The singular horror of the Holocaust is being lost in exchange for enshrining rare moments of inspiration and universal narratives of suffering
But no one wants to hear about such grim implications anymore. In a way, who can blame them? Why let the dead have so much power over us? How do we decide how much mental space the Holocaust should occupy? What do we owe the dead? Rosenfeld is on a lonely mission to prevent their disappearance into the maw of generalized human tragedy.
It’s been said before and it’s probably far too late to make a difference, but to me the process began—the process of the de-natured representation of the murder of 6 million—with the near universal acceptance of the word “Holocaust” for Hitler’s exterminationist crime. I’m speaking for myself here, not Rosenfeld, though inspired to express my anger by his eloquent despair. But it cannot be denied that the use of the word “Holocaust”—a Greek-derived word for a religious ritual, a sacrificial offering to the gods that is wholly burnt to ashes—is a lamentable formulation that is an attempt to vaguely sacralize and rationalize mass murder. It gives to the frenzied bloodthirsty slaughter an aura of dignity, religiosity—bestowed not on the victims but to the slaughterers. It’s problematic not because of its pretentiously classical Greek derivation, but because it seeks to give a monstrous crime a transcendent meaning with a vaguely salvific, even redemptive tone.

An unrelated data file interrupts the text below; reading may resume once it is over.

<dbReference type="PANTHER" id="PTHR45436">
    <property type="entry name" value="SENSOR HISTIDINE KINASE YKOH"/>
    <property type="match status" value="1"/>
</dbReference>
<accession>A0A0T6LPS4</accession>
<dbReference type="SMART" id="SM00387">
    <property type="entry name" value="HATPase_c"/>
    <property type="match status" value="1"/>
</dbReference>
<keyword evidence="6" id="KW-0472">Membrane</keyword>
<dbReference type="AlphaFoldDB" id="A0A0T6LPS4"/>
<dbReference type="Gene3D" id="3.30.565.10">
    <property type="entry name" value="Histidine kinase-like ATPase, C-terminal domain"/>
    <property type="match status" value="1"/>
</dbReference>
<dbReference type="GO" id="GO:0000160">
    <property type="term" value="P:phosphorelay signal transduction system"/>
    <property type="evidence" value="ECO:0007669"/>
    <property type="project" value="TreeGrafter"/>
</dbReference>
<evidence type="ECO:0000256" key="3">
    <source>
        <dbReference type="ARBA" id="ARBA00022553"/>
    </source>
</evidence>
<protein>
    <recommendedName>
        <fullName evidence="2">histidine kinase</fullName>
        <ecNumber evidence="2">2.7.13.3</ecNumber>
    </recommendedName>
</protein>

A burnt offering! Remind me who “offered”? I think it’s unfortunate, but it’s too late now—though I wince every time I feel compelled to use the term, a choice that goes to the deepest ramifications of Rosenfeld’s thinking: It is unbearable to live with the naked, uninsulated, unpunished horror of it all without some phony affirmation. So we clothe it in the fake gravitas of Greek and the fake piety of ritual. Whatever you choose, do not gaze upon the horror without some semantic scrim to veil its monstrousness. Worse is the impulse to somehow make what happened consonant with a religious worldview when in fact, to my mind (and here, again, I’m not speaking for Rosenfeld), the Shoah calls into question the religious interpretation of history. The image of the all-powerful, loving, protective—and interventionist—God that Jews pray to. The one we’re so special to.
Of course to some Jews there are no questions, no problems. You are aware I’m sure of the pronouncement of a former chief rabbi of the Sephardic Shas movement in Israel, who called the murder of 6 million Jews God’s righteous punishment of secularized European Jews for straying from Orthodoxy into modernism. That Hitler was not evil but rather “the rod of God’s anger.” But even for those believers who don’t stoop to such obscenity there seems a necessity to absolve God of Hitler. To those who still pray and praise Him as the living protector of His beloved Jewish people: Was He just a little busy during those six years from 1939 to 1945? Other things on His plate? Or it was “part of God’s plan” to—what plan was that exactly? To establish the State of Israel? What an ingenious plan! Didn’t He have any others on hand?